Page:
* MP3: "All Fires" - Swan Lake from Beast Moans [Buy it]

    13) “The Greatest” – Cat Power
    Ever since I heard this boxer's ode in December 2005 pre-official release, I resolved to remember it for my year-end review thirteen months later. But it proved impossible to forget, as Chan Marshall's broken-down vocals and pained piano accompaniment demanded to be replayed almost daily. The breadth of longing and loss, the in-your-face failures, the greatness of yesterday replaced with the regrets of today all ensure that Cat Power lives up to her eponymous promise.
    * MP3: "The Greatest" - Cat Power from The Greatest [Buy it]

    12) “The Men Are Called Horsemen There” – Sunset Rubdown
    "Oh I speak in tongues," Spencer Krug proudly professes on "Us Ones In Between." There's no better evidence of this than "The Men Are Called Horsemen There," in which he relives a girlfriend's infidelity (!?) by extemporizing on the meaning of caballero and imagining his life as a horse. Yet as he dances around the real issues at stake, he inadvertently reveals even more beautiful tangents, hiding the rawest sentiments ("When someone says 'Fuck me,' someone else says, 'Okay.'") in startling riddles, images and codes ("If I was a horse, I'd have bricks in my mane.") we may never hope to crack.
    * MP3: "The Men Are Called Horsemen There" - Sunset Rubdown from Shut Up I Am Dreaming [Buy it]

    11) “Manhattan ’81” - Talkdemonic
    Talkdemonic's Beat Romantic is a work that deserves to be appreciated in full, each song
    building toward some grander, more magnificent purpose. And yet whenever "Manhattan '81" would come on, I'd fish my MP3 player out of my pocket to figure out which song was on. It happened over and over, at different moments. Sometimes, it was the beguilingly inviting intro. Other times, it was the frail piano ending. But mostly, it was that impossibly warm violin, humming with compassion, hope and so much soaring life that it makes the skyscrapers seem small.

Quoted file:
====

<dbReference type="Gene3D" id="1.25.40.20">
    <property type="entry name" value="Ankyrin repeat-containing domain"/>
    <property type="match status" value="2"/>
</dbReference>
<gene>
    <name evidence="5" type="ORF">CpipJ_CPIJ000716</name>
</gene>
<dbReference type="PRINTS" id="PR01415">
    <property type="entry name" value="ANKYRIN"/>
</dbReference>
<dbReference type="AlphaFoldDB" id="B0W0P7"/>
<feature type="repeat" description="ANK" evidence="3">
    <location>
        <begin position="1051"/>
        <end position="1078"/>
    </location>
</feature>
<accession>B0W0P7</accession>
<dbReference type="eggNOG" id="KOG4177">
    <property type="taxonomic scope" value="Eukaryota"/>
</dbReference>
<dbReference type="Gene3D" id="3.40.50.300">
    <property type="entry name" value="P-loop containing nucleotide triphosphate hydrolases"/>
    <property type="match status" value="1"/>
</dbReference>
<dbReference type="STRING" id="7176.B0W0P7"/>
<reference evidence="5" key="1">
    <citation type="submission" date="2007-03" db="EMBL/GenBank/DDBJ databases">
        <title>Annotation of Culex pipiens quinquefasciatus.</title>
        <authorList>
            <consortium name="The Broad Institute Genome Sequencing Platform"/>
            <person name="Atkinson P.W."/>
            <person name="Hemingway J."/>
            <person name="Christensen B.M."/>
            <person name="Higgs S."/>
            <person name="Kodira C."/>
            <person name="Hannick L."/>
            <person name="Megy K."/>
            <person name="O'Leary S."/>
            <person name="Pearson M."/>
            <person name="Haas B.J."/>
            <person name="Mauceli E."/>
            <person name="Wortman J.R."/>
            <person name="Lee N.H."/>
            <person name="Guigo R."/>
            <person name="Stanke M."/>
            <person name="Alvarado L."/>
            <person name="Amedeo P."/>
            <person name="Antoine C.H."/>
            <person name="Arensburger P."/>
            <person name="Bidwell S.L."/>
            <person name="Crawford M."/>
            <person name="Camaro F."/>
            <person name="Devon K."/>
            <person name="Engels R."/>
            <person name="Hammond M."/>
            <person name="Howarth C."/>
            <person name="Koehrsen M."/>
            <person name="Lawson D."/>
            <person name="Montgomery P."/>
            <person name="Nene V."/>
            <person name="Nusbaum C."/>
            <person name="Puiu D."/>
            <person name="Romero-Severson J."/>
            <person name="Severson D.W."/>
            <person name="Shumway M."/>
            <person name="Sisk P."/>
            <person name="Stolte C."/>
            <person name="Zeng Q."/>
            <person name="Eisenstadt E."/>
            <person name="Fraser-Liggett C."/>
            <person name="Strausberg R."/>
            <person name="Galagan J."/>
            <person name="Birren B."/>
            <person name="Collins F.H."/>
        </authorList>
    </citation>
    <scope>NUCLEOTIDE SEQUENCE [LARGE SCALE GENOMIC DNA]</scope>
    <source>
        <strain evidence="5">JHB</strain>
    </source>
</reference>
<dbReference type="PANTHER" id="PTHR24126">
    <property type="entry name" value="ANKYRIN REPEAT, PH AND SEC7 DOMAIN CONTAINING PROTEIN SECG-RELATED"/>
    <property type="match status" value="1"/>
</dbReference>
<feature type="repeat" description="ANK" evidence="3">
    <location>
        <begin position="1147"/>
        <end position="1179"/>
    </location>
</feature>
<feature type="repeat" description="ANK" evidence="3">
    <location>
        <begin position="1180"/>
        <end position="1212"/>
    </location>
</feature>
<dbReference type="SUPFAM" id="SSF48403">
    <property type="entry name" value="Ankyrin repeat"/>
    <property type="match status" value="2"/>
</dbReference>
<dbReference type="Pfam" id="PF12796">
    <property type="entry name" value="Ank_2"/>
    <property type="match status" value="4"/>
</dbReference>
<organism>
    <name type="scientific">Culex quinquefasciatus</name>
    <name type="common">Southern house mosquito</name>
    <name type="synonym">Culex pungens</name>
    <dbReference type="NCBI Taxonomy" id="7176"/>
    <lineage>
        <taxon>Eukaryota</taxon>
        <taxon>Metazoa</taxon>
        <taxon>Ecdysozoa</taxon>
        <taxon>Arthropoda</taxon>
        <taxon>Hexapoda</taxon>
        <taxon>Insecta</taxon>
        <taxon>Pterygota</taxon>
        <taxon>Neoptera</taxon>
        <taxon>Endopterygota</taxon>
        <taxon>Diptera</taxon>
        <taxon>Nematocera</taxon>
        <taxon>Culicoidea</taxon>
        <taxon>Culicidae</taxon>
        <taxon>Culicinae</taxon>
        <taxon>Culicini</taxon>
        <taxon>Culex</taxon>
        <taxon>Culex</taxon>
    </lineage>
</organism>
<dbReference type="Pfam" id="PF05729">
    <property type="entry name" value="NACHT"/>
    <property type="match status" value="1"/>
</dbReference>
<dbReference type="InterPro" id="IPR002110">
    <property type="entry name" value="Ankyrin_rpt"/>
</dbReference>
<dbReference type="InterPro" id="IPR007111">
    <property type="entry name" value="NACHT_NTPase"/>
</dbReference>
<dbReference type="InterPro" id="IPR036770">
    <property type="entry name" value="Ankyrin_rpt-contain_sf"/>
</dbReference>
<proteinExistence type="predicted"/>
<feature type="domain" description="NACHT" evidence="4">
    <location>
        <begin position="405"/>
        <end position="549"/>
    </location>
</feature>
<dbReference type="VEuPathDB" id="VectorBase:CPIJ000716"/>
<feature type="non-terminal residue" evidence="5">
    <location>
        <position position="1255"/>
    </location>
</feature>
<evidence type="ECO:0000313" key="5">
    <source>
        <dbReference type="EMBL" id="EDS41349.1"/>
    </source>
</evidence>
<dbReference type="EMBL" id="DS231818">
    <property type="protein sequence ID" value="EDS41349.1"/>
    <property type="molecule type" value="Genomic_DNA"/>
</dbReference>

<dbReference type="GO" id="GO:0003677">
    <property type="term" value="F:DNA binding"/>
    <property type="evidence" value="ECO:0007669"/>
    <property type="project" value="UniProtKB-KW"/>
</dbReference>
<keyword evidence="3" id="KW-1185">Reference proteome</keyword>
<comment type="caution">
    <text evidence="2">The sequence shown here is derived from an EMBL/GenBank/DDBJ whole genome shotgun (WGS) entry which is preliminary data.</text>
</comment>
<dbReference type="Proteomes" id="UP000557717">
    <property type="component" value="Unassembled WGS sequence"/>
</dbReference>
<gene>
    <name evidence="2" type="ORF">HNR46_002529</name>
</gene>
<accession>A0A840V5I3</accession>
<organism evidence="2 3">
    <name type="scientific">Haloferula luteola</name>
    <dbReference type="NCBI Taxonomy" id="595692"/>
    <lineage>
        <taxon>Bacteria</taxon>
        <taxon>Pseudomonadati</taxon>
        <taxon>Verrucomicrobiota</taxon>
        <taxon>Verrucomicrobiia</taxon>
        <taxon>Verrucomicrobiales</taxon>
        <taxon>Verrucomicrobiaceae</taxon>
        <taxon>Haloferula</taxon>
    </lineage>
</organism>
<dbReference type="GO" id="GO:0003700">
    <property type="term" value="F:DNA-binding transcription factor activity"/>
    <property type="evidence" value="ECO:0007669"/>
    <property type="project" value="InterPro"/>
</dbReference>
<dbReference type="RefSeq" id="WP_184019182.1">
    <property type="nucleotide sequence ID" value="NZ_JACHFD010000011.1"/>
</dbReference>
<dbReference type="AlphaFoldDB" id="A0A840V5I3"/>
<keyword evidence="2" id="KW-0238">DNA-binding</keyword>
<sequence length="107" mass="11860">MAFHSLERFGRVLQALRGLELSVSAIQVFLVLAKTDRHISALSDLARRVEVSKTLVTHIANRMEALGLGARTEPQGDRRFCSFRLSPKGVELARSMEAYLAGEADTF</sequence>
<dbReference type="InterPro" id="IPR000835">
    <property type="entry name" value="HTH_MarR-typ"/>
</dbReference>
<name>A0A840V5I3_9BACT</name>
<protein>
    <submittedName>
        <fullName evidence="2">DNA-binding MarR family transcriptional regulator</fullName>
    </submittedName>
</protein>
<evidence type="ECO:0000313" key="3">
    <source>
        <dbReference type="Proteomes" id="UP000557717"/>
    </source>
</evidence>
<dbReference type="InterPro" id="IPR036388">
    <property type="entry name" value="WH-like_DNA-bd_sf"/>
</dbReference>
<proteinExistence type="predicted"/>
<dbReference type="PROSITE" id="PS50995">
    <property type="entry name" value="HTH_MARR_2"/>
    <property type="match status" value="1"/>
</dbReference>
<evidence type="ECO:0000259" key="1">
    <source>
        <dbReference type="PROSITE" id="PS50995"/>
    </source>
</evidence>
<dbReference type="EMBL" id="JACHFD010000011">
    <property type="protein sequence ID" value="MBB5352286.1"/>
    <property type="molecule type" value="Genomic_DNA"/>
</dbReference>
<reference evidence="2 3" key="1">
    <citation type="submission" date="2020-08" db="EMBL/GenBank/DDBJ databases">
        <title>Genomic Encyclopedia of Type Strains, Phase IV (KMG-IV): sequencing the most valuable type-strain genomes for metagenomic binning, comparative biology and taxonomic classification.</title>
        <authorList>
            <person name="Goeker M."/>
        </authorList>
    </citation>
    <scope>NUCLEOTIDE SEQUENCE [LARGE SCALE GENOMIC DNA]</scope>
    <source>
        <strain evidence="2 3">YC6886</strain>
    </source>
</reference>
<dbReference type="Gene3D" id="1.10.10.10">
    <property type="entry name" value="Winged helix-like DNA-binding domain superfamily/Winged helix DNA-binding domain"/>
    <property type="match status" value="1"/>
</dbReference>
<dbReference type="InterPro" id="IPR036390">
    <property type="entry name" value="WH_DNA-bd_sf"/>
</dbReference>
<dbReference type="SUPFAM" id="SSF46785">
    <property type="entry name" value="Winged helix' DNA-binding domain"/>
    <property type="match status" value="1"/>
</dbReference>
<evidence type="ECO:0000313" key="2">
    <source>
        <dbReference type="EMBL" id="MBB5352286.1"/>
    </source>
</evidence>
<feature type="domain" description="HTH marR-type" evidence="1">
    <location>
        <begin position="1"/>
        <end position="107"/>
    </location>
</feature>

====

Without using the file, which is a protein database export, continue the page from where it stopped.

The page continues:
* MP3: "Manhattan '81" - Talkdemonic from Beat Romantic [Buy it]

    10) “Thin Blue Flame” – Josh Ritter
    Most nine-minute-plus songs are my personal version of The Gong Show. Give me a few false starts and I'm switching on the next playlist offering. "Thin Blue Flame" could've easily received that treatment, as it starts out slowly and ponderously and takes time to reveal its stride. But even before its piano crescendo, striking images start to emerge. There's "a bullfighter on the horns of a new moon's light" and "streets a-swimming with amputees" among so many other vibrant fragments. As the song ramps up and zooms out its wide-lens, its power only accelerates. As it reaches its climactic conclusion, I find myself playing it all over again, just to catch all the great things I missed.

    * MP3: "Thin Blue Flame" - Josh Ritter from The Animal Years [Buy it]

    9) “Paperback Bible” - Lambchop
    * MP3: "Paperback Bible" - Lambchop from Damaged [Buy it]

    8) “In The Music” – The Roots
    I'm not sure if my interpretation of the Roots' "In The Music" is the intended one, but here it is anyway: To start out, Black Thought tackles the looming problem of young, gun-toting thugs in Philly. He condemns their paper-chasing ways and for being "
    all fucked up, tryin' to get the gingerbread/ A few stacks be the price for a nigga head." So far, his approach appears straightforward enough, before he heads into the chorus and switches things up. "It's in the music/ Turn it up, let it knock,/ Let it bang on the block/ Till the neighbors call the cops," he rhymes, turning up the complexity considerably. On the literal level, he's admitting that hip hop is both documenting this lifestyle and feeding it, a simultaneously reflection of the ghetto and a shaper of it. But it also seems, more abstractly, he's comparing the gunfire to a kind of street music, with the constant bang of bullets standing in for the drum beats. Like with overzealous stereo-blaring, people are helpless to control the violence in their neighborhoods, a fact which "the cops ain't gonna do shit" about.

    So Black Thought takes matters into his own hands, following his own advice and getting into the music. He dives headfirst into his own song, switching from sidelined observer to willful participant. In his second verse, he becomes one of the thugs he was previously criticizing, now bragging that "My mind it will spill, my nine it will kill/ Of course, bro, like crossbow/ Hittin' your guts, splittin' your torso." It's a more vivid and alluring look at the banger life, but his about-face raises inevitable questions. Is he now glorifying the behavior he just condemned? Is it really "all in the music" or does it have external consequences? What's the line rappers should draw between biography and persona, responsibility and representation? They're difficult questions for a difficult song, but I do really do believe there's much more to discover "In The Music."

    Note: While doing research for this blurb, I found out that apparently, "In The Music" was actually released as a limited "promo" single. I'm going to keep it on this songs list anyway, because I don't really think that qualifies it for the singles list.

    7) “The Orchids” - Califone